A: Parkinson’s disease (PD) is a chronic progressive neurologic disorder that affects 7-10 million people worldwide, according to the Parkinson’s Disease Foundation. Parkinson’s impairs an individual’s motor function due to degeneration of neurons in the brain. As a result, people with Parkinson’s often experience slowness, restricted bodily movement, rigidity and stiffness, impaired coordination, poor posture, and/or resting tremor.
Exercise has a number of benefits for individuals with Parkinson’s. In addition to protecting neurons in the brain from degeneration (neuroprotective effect), research suggests that exercise helps preserve or increase motor function. This can lead to improvements in: flexibility and range of motion, strength, posture, walking (or gait), cardiovascular fitness, coordination, and balance. Further, exercise also can offer relief from anxiety and/or depression, which are commonly experienced by individuals with Parkinson’s.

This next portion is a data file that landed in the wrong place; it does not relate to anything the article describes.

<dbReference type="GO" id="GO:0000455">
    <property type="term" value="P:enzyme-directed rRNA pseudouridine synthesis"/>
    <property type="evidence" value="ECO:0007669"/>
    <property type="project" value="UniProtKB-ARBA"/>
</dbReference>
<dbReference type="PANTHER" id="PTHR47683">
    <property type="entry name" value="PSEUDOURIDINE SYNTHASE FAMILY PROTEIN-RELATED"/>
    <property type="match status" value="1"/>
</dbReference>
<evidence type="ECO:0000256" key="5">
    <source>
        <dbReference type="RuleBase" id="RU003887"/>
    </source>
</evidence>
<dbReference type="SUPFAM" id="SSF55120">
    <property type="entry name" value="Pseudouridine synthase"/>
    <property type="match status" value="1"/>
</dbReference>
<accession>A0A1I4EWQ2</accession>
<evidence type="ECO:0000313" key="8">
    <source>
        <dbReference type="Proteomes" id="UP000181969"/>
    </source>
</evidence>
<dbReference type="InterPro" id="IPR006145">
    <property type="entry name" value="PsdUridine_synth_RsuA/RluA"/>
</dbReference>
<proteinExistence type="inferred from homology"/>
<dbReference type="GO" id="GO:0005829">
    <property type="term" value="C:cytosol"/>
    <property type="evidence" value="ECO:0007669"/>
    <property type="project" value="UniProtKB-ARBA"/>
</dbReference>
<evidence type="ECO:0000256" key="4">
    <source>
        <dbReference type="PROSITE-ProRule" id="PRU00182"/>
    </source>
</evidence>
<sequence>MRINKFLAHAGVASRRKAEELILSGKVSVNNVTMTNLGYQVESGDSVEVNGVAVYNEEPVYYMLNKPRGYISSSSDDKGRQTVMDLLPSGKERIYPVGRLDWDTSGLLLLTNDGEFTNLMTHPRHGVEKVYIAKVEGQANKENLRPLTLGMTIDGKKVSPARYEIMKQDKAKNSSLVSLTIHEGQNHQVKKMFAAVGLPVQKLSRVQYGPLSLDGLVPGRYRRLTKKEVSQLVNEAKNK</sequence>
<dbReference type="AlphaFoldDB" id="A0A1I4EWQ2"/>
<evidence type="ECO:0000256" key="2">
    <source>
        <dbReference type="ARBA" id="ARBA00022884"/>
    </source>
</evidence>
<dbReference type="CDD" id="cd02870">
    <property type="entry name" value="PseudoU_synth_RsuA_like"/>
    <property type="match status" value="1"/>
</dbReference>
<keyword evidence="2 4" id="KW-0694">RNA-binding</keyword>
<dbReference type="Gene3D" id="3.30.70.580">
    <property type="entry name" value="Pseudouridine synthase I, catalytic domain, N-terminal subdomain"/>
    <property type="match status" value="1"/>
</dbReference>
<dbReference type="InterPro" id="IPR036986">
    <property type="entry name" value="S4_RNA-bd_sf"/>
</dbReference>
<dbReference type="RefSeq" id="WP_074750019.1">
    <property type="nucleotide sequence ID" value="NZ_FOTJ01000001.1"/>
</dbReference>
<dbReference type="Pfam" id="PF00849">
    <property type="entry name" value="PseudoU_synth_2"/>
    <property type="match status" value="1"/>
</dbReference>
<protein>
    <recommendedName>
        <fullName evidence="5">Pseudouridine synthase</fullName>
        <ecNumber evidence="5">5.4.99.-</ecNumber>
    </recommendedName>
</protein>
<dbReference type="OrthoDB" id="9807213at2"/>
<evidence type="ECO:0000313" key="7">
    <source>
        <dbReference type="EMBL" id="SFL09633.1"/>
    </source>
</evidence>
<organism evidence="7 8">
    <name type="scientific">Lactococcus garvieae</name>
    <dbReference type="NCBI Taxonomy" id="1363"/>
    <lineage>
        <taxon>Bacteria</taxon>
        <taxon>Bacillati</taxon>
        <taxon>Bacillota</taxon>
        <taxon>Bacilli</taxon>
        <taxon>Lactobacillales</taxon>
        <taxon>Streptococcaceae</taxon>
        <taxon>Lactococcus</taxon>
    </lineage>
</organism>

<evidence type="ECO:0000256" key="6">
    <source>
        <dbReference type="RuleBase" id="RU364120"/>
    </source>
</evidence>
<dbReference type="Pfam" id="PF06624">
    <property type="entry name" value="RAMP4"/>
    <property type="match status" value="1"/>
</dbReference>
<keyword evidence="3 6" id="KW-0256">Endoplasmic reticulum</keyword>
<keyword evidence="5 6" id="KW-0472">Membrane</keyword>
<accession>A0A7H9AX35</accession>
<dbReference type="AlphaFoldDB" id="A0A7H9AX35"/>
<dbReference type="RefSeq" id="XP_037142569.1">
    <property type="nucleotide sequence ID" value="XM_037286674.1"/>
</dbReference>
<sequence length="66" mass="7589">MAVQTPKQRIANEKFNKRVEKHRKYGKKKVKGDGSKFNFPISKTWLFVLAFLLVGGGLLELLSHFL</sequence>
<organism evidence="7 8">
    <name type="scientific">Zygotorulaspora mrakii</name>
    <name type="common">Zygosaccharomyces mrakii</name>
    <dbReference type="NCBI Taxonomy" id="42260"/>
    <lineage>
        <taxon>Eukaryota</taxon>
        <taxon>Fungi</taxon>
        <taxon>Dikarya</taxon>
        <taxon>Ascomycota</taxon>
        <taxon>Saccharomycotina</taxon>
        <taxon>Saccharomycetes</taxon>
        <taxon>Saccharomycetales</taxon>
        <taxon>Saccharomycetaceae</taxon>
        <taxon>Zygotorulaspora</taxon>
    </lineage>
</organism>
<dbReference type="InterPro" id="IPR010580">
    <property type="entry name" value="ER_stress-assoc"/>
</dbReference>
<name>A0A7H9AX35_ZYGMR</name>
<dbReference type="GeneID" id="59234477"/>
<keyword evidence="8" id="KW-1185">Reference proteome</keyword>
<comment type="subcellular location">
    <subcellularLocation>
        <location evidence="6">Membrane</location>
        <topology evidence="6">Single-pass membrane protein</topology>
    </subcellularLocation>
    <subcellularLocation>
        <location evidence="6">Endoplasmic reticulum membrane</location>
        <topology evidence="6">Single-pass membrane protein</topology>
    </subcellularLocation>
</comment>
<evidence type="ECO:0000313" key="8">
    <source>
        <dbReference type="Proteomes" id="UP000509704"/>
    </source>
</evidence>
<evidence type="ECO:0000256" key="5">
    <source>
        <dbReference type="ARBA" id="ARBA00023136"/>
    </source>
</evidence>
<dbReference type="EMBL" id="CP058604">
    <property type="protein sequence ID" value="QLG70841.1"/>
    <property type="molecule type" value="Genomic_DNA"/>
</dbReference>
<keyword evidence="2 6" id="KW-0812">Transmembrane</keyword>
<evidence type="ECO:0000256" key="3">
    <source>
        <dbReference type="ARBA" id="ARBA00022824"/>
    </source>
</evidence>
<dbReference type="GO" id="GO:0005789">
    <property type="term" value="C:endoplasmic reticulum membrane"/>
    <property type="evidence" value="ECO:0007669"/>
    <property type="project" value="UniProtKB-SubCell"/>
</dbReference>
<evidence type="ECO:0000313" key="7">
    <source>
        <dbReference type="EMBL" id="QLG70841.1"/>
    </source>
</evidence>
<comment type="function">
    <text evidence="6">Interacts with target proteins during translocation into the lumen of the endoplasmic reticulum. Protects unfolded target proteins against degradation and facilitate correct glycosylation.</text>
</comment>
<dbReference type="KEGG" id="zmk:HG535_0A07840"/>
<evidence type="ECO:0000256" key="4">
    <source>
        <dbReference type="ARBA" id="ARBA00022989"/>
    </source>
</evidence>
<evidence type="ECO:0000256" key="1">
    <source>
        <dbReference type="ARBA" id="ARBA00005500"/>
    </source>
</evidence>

Exercises regimens should be tailored to an individual’s regular activity level and lifestyle, as well as address the specific movement issues they are experiencing. In general, we recommend exercise programs built around a combination of stretching, strengthening, balance, step patterns, full-body range of motion, dual tasking, and cardiovascular exercises.
While exercise is beneficial, we also know it can be a struggle. Participation in any exercise program requires motivation and regular participation. Individuals must understand the potential benefits and the effort required for their exercise program to be successful. Group classes designed for people with Parkinson’s promote an environment where participants feel safe to learn new movements and skills. Additionally, class members may feel more comfortable exercising with others afflicted with the disease because they are all able to understand each other’s challenges and provide additional motivation and support.
Ultimately, exercise is a positive activity that allows people with Parkinson’s to take back some of the control and confidence they may have lost as a result of the disease. Before beginning any exercise program check with your healthcare provider. He or she can work with you to understand what your specific needs are and think about some realistic personal goals. For more information call Banner Neuro Wellness West at (623) 832-2046 or (623) 832-8791.
Melinda Peterson-Theobald is an exercise physiologist on staff at Banner Sun Health Research Institute. Her office can be reached at (623) 832-2046.